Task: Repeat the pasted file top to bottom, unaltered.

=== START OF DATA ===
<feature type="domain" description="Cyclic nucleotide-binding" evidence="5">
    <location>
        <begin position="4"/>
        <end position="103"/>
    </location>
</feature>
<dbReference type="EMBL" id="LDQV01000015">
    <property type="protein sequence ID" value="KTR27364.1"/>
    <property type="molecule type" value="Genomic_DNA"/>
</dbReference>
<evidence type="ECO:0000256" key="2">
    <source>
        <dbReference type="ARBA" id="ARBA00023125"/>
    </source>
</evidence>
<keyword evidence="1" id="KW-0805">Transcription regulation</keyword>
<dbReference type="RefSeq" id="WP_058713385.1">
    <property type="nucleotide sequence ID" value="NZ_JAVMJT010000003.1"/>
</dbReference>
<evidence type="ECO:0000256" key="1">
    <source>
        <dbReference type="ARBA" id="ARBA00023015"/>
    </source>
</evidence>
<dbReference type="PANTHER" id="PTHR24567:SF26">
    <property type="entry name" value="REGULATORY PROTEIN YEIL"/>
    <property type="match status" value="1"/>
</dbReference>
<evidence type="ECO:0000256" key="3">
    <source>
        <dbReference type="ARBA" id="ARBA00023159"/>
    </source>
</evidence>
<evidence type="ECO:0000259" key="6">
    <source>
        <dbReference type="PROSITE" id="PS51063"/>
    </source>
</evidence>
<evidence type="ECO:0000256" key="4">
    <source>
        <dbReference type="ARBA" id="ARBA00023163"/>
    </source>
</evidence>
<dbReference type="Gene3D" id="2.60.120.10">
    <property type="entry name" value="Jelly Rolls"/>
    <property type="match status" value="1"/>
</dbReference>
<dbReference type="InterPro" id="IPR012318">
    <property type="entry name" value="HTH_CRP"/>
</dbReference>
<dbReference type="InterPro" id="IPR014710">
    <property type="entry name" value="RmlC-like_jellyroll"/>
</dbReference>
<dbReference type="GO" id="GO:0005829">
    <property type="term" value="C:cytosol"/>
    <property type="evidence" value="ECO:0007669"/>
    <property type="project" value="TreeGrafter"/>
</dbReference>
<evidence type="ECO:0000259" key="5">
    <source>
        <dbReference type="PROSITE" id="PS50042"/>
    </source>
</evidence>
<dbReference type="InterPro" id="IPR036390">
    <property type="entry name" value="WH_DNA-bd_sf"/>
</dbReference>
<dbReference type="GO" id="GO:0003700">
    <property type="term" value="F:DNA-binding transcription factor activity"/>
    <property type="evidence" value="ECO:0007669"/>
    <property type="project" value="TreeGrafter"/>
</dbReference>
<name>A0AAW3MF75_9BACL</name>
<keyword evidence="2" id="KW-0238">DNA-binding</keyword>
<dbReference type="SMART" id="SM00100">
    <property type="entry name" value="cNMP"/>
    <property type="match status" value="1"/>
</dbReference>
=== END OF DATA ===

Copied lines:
<feature type="domain" description="Cyclic nucleotide-binding" evidence="5">
    <location>
        <begin position="4"/>
        <end position="103"/>
    </location>
</feature>
<dbReference type="EMBL" id="LDQV01000015">
    <property type="protein sequence ID" value="KTR27364.1"/>
    <property type="molecule type" value="Genomic_DNA"/>
</dbReference>
<evidence type="ECO:0000256" key="2">
    <source>
        <dbReference type="ARBA" id="ARBA00023125"/>
    </source>
</evidence>
<keyword evidence="1" id="KW-0805">Transcription regulation</keyword>
<dbReference type="RefSeq" id="WP_058713385.1">
    <property type="nucleotide sequence ID" value="NZ_JAVMJT010000003.1"/>
</dbReference>
<evidence type="ECO:0000256" key="1">
    <source>
        <dbReference type="ARBA" id="ARBA00023015"/>
    </source>
</evidence>
<dbReference type="PANTHER" id="PTHR24567:SF26">
    <property type="entry name" value="REGULATORY PROTEIN YEIL"/>
    <property type="match status" value="1"/>
</dbReference>
<evidence type="ECO:0000256" key="3">
    <source>
        <dbReference type="ARBA" id="ARBA00023159"/>
    </source>
</evidence>
<evidence type="ECO:0000259" key="6">
    <source>
        <dbReference type="PROSITE" id="PS51063"/>
    </source>
</evidence>
<evidence type="ECO:0000256" key="4">
    <source>
        <dbReference type="ARBA" id="ARBA00023163"/>
    </source>
</evidence>
<dbReference type="Gene3D" id="2.60.120.10">
    <property type="entry name" value="Jelly Rolls"/>
    <property type="match status" value="1"/>
</dbReference>
<dbReference type="InterPro" id="IPR012318">
    <property type="entry name" value="HTH_CRP"/>
</dbReference>
<dbReference type="InterPro" id="IPR014710">
    <property type="entry name" value="RmlC-like_jellyroll"/>
</dbReference>
<dbReference type="GO" id="GO:0005829">
    <property type="term" value="C:cytosol"/>
    <property type="evidence" value="ECO:0007669"/>
    <property type="project" value="TreeGrafter"/>
</dbReference>
<evidence type="ECO:0000259" key="5">
    <source>
        <dbReference type="PROSITE" id="PS50042"/>
    </source>
</evidence>
<dbReference type="InterPro" id="IPR036390">
    <property type="entry name" value="WH_DNA-bd_sf"/>
</dbReference>
<dbReference type="GO" id="GO:0003700">
    <property type="term" value="F:DNA-binding transcription factor activity"/>
    <property type="evidence" value="ECO:0007669"/>
    <property type="project" value="TreeGrafter"/>
</dbReference>
<name>A0AAW3MF75_9BACL</name>
<keyword evidence="2" id="KW-0238">DNA-binding</keyword>
<dbReference type="SMART" id="SM00100">
    <property type="entry name" value="cNMP"/>
    <property type="match status" value="1"/>
</dbReference>